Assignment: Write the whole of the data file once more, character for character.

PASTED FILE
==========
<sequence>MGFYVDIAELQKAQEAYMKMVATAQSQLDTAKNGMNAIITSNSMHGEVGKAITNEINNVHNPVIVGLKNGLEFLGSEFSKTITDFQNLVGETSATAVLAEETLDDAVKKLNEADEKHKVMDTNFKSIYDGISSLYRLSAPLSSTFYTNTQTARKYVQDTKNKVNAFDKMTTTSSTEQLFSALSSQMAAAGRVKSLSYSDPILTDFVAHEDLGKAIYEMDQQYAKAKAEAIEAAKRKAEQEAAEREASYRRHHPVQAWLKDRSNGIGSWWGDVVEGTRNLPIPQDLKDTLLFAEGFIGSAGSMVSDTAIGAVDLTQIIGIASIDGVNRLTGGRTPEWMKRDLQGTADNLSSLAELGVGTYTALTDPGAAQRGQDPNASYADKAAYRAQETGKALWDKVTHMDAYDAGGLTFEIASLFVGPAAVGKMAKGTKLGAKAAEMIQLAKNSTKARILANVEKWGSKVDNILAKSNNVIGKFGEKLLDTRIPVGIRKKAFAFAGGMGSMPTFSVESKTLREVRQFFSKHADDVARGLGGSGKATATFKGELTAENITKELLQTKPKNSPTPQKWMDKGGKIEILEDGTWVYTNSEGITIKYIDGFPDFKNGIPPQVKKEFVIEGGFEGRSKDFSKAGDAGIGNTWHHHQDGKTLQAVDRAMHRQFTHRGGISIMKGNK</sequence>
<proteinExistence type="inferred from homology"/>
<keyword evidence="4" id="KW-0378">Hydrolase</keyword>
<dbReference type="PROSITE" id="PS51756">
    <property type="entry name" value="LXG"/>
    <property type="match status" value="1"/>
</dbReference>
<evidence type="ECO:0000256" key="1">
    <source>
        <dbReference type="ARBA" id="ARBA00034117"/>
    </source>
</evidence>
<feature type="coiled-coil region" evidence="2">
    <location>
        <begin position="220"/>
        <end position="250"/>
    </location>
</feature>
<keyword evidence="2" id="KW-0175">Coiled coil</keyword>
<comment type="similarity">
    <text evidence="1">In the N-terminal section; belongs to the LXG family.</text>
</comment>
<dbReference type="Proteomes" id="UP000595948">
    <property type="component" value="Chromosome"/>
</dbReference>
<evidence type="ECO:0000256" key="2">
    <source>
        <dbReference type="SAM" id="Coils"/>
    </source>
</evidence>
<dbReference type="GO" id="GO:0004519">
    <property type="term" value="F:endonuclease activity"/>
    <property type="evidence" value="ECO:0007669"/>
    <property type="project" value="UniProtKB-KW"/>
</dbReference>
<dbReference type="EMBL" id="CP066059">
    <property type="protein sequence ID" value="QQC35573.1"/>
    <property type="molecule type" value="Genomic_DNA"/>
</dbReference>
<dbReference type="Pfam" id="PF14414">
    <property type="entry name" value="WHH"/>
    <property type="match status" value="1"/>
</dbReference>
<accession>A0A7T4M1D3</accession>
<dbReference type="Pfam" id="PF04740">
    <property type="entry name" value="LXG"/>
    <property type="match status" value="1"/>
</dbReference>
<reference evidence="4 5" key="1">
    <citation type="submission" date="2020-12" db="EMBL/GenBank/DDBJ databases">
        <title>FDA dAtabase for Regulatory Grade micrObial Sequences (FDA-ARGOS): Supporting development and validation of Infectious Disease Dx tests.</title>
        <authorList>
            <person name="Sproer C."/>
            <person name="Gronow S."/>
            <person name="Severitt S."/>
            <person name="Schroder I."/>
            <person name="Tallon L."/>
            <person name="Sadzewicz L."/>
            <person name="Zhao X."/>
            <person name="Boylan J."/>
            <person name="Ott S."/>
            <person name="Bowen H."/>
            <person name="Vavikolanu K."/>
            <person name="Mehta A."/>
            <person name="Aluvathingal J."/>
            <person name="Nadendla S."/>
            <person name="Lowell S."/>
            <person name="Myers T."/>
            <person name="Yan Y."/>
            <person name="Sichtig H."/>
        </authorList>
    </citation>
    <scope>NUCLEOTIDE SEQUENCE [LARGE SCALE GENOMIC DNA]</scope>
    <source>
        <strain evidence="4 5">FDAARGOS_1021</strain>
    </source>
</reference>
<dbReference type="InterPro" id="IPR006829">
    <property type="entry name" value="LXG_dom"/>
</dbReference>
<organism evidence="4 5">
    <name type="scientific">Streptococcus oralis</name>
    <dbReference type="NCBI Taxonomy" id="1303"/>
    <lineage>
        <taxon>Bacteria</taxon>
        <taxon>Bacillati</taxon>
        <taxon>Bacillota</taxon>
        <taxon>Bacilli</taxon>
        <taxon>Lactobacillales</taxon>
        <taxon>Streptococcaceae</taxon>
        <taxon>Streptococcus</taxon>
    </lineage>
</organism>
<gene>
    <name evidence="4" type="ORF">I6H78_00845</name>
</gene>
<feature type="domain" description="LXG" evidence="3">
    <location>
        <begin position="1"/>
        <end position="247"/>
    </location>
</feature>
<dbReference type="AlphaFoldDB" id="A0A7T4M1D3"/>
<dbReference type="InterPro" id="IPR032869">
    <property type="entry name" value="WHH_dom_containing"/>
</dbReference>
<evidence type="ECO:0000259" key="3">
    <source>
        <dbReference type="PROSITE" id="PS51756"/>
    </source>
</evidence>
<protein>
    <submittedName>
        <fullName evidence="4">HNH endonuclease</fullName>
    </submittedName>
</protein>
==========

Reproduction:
<sequence>MGFYVDIAELQKAQEAYMKMVATAQSQLDTAKNGMNAIITSNSMHGEVGKAITNEINNVHNPVIVGLKNGLEFLGSEFSKTITDFQNLVGETSATAVLAEETLDDAVKKLNEADEKHKVMDTNFKSIYDGISSLYRLSAPLSSTFYTNTQTARKYVQDTKNKVNAFDKMTTTSSTEQLFSALSSQMAAAGRVKSLSYSDPILTDFVAHEDLGKAIYEMDQQYAKAKAEAIEAAKRKAEQEAAEREASYRRHHPVQAWLKDRSNGIGSWWGDVVEGTRNLPIPQDLKDTLLFAEGFIGSAGSMVSDTAIGAVDLTQIIGIASIDGVNRLTGGRTPEWMKRDLQGTADNLSSLAELGVGTYTALTDPGAAQRGQDPNASYADKAAYRAQETGKALWDKVTHMDAYDAGGLTFEIASLFVGPAAVGKMAKGTKLGAKAAEMIQLAKNSTKARILANVEKWGSKVDNILAKSNNVIGKFGEKLLDTRIPVGIRKKAFAFAGGMGSMPTFSVESKTLREVRQFFSKHADDVARGLGGSGKATATFKGELTAENITKELLQTKPKNSPTPQKWMDKGGKIEILEDGTWVYTNSEGITIKYIDGFPDFKNGIPPQVKKEFVIEGGFEGRSKDFSKAGDAGIGNTWHHHQDGKTLQAVDRAMHRQFTHRGGISIMKGNK</sequence>
<proteinExistence type="inferred from homology"/>
<keyword evidence="4" id="KW-0378">Hydrolase</keyword>
<dbReference type="PROSITE" id="PS51756">
    <property type="entry name" value="LXG"/>
    <property type="match status" value="1"/>
</dbReference>
<evidence type="ECO:0000256" key="1">
    <source>
        <dbReference type="ARBA" id="ARBA00034117"/>
    </source>
</evidence>
<feature type="coiled-coil region" evidence="2">
    <location>
        <begin position="220"/>
        <end position="250"/>
    </location>
</feature>
<keyword evidence="2" id="KW-0175">Coiled coil</keyword>
<comment type="similarity">
    <text evidence="1">In the N-terminal section; belongs to the LXG family.</text>
</comment>
<dbReference type="Proteomes" id="UP000595948">
    <property type="component" value="Chromosome"/>
</dbReference>
<evidence type="ECO:0000256" key="2">
    <source>
        <dbReference type="SAM" id="Coils"/>
    </source>
</evidence>
<dbReference type="GO" id="GO:0004519">
    <property type="term" value="F:endonuclease activity"/>
    <property type="evidence" value="ECO:0007669"/>
    <property type="project" value="UniProtKB-KW"/>
</dbReference>
<dbReference type="EMBL" id="CP066059">
    <property type="protein sequence ID" value="QQC35573.1"/>
    <property type="molecule type" value="Genomic_DNA"/>
</dbReference>
<dbReference type="Pfam" id="PF14414">
    <property type="entry name" value="WHH"/>
    <property type="match status" value="1"/>
</dbReference>
<accession>A0A7T4M1D3</accession>
<dbReference type="Pfam" id="PF04740">
    <property type="entry name" value="LXG"/>
    <property type="match status" value="1"/>
</dbReference>
<reference evidence="4 5" key="1">
    <citation type="submission" date="2020-12" db="EMBL/GenBank/DDBJ databases">
        <title>FDA dAtabase for Regulatory Grade micrObial Sequences (FDA-ARGOS): Supporting development and validation of Infectious Disease Dx tests.</title>
        <authorList>
            <person name="Sproer C."/>
            <person name="Gronow S."/>
            <person name="Severitt S."/>
            <person name="Schroder I."/>
            <person name="Tallon L."/>
            <person name="Sadzewicz L."/>
            <person name="Zhao X."/>
            <person name="Boylan J."/>
            <person name="Ott S."/>
            <person name="Bowen H."/>
            <person name="Vavikolanu K."/>
            <person name="Mehta A."/>
            <person name="Aluvathingal J."/>
            <person name="Nadendla S."/>
            <person name="Lowell S."/>
            <person name="Myers T."/>
            <person name="Yan Y."/>
            <person name="Sichtig H."/>
        </authorList>
    </citation>
    <scope>NUCLEOTIDE SEQUENCE [LARGE SCALE GENOMIC DNA]</scope>
    <source>
        <strain evidence="4 5">FDAARGOS_1021</strain>
    </source>
</reference>
<dbReference type="InterPro" id="IPR006829">
    <property type="entry name" value="LXG_dom"/>
</dbReference>
<organism evidence="4 5">
    <name type="scientific">Streptococcus oralis</name>
    <dbReference type="NCBI Taxonomy" id="1303"/>
    <lineage>
        <taxon>Bacteria</taxon>
        <taxon>Bacillati</taxon>
        <taxon>Bacillota</taxon>
        <taxon>Bacilli</taxon>
        <taxon>Lactobacillales</taxon>
        <taxon>Streptococcaceae</taxon>
        <taxon>Streptococcus</taxon>
    </lineage>
</organism>
<gene>
    <name evidence="4" type="ORF">I6H78_00845</name>
</gene>
<feature type="domain" description="LXG" evidence="3">
    <location>
        <begin position="1"/>
        <end position="247"/>
    </location>
</feature>
<dbReference type="AlphaFoldDB" id="A0A7T4M1D3"/>
<dbReference type="InterPro" id="IPR032869">
    <property type="entry name" value="WHH_dom_containing"/>
</dbReference>
<evidence type="ECO:0000259" key="3">
    <source>
        <dbReference type="PROSITE" id="PS51756"/>
    </source>
</evidence>
<protein>
    <submittedName>
        <fullName evidence="4">HNH endonuclease</fullName>
    </submittedName>
</protein>